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ARS Home » Midwest Area » St. Paul, Minnesota » Plant Science Research » Research » Publications at this Location » Publication #365100

Research Project: Enhanced Alfalfa Germplasm and Genomic Resources for Yield, Quality, and Environmental Protection

Location: Plant Science Research

Title: Acceptance of a protein concentrate from alfalfa (Medicago sativa) by yellow perch (Perca flavescens) fed a formulated diet

Author
item COBURN, JESSICA - University Of Minnesota
item WELLS, M. SCOTT - University Of Minnesota
item PHELPS, NICHOLAS - University Of Minnesota
item GAYLORD, T. GIBSON - Department Of Fish And Wildlife
item Samac, Deborah - Debby

Submitted to: Fishes
Publication Type: Peer Reviewed Journal
Publication Acceptance Date: 3/22/2021
Publication Date: 3/25/2021
Citation: Coburn, J., Wells, M., Phelps, N., Gaylord, T., Samac, D.A. 2021. Acceptance of a protein concentrate from alfalfa (Medicago sativa) by yellow perch (Perca flavescens) fed a formulated diet. Fishes. 6(2):1-9. https://doi.org/10.3390/fishes6020009.
DOI: https://doi.org/10.3390/fishes6020009

Interpretive Summary: Aquaculture, the raising of farmed fish and shellfish, is the fastest growing food sector around the world and the most efficient means of providing animal protein to human populations. A major bottleneck to sustainable aquaculture include identifying acceptable plant proteins for fish feeds to replace fishmeal, an expensive and limiting resource. Alfalfa protein concentrate (APC) is a high-protein product from refining alfalfa foliage. This research investigated growth and feed use efficiency of yellow perch fed a diet with APC replacing 100% of the fishmeal and evaluated the use of APC as an additive to support efficient growth of rainbow trout with APC replacing 3% and 6% of the fishmeal. Yellow perch accepted the APC diet but gained weight at a slightly lower rate than fish on the control diet containing fishmeal. The trout diets supplemented with APC were also accepted well and no growth or efficiency differences were detected. This research indicates that APC is a potential alternative to fishmeal providing a new cost-effective sustainable protein source for aquaculture diets.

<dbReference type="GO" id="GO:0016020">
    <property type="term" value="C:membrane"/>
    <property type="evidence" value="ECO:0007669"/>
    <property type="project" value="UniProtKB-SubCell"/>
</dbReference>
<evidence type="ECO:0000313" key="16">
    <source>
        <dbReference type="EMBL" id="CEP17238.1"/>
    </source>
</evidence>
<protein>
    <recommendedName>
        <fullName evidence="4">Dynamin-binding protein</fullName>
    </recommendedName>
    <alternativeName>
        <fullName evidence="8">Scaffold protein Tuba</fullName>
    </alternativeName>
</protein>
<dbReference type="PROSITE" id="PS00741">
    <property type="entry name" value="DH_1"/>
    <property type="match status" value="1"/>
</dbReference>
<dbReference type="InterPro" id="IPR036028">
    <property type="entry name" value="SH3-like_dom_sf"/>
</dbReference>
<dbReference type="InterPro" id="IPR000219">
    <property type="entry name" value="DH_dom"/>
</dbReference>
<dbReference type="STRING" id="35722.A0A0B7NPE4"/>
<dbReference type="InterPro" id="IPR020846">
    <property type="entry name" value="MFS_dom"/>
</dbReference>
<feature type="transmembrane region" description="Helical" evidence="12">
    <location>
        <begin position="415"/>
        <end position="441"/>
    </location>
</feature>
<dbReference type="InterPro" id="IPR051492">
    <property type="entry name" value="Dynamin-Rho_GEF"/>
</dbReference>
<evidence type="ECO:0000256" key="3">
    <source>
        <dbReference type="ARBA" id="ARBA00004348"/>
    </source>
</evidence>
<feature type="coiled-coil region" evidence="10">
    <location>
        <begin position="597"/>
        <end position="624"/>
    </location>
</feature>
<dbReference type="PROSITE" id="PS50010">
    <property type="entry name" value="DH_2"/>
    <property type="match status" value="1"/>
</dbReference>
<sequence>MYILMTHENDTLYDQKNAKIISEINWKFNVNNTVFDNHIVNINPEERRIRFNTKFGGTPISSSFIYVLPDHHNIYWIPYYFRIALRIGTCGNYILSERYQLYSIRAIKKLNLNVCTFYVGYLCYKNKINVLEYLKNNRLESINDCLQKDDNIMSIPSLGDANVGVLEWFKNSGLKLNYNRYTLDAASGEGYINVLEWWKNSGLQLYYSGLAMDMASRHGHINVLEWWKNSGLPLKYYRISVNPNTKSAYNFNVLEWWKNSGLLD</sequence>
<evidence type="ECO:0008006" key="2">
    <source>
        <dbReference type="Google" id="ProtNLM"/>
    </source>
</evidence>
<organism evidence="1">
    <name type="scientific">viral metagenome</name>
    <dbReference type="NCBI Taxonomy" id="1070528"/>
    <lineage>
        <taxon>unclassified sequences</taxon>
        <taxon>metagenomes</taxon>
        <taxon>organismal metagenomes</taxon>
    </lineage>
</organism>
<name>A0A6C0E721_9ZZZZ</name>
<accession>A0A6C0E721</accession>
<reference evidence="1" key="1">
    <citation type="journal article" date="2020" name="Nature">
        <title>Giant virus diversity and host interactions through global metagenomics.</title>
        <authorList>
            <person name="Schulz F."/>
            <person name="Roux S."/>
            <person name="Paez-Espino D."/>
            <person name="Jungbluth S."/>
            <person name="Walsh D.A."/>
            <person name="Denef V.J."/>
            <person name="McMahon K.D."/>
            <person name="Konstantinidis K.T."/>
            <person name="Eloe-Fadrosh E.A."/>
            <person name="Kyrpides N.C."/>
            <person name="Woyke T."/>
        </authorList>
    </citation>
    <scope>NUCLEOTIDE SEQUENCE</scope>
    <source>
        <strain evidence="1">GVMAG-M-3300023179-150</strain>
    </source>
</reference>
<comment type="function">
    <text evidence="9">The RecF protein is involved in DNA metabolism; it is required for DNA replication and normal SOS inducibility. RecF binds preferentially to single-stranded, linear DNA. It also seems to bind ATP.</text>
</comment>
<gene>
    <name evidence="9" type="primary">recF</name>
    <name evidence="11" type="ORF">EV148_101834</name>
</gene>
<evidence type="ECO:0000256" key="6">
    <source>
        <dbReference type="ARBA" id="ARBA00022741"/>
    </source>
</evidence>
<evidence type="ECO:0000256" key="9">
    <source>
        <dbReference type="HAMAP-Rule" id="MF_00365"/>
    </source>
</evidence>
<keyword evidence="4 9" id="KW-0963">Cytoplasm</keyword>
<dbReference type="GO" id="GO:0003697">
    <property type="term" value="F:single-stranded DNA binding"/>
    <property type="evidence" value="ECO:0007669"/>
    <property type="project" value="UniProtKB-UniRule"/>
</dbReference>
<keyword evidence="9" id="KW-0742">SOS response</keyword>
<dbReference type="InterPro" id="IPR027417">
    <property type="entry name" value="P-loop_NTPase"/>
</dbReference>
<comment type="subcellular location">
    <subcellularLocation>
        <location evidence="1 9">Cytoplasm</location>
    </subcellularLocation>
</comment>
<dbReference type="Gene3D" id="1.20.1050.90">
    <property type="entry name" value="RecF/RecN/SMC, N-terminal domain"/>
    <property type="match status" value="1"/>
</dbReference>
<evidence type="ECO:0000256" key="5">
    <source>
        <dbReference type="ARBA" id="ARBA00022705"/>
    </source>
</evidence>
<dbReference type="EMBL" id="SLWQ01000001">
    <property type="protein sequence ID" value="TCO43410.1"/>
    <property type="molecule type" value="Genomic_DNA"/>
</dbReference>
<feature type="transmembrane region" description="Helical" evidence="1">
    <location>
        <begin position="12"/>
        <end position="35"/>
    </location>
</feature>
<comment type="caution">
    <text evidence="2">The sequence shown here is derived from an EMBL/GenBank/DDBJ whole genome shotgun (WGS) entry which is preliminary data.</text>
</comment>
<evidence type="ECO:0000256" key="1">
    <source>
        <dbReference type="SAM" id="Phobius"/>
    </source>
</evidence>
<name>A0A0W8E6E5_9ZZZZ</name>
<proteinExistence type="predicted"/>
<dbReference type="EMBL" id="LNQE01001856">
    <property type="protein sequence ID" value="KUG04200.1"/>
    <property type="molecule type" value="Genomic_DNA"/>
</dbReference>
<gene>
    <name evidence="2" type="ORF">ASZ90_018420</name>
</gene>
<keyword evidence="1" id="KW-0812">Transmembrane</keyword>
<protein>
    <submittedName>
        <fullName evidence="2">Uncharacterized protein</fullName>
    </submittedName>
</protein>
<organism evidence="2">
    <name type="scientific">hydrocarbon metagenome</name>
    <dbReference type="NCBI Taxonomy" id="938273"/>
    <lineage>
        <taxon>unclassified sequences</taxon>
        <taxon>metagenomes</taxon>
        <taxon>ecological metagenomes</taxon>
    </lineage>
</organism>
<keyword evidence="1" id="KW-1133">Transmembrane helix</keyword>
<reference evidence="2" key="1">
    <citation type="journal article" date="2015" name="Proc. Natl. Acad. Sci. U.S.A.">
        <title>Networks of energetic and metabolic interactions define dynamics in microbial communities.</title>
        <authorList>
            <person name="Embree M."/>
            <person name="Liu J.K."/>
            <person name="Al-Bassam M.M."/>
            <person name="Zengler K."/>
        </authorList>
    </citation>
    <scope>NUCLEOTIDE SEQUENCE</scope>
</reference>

Technical Abstract: A key factor for continued growth of the aquaculture industry is responding to the rising demand and limited supply of fishmeal for aquatic feeds by identifying alternative plant-derived proteins for aquaculture species. Alfalfa protein concentrate (APC) is a high-protein product from refining alfalfa (Medicago sativa) foliage into multiple products. This research investigated growth and feed efficiency response of yellow perch (Perca flavescens) fed a diet with APC replacing 100% of the fishmeal and evaluated the use of APC as an additive to support efficient growth of rainbow trout (Oncorhynchus mykiss) with APC replacing 3% and 6% of the fishmeal. Results showed that yellow perch accepted the APC diet but gained weight at a lower specific growth rate (-0.07% day-1) and had an elevated feed conversion ratio (+ 0.32 g feed g-1 growth) than fish on the control diet containing fishmeal. The trout diets supplemented with APC were also accepted well and no growth or efficiency differences were detected. This research indicates that although APC at 18% inclusion resulted in slower growth rates, the APC was accepted and did not impact survivorship or condition in either yellow perch or rainbow trout.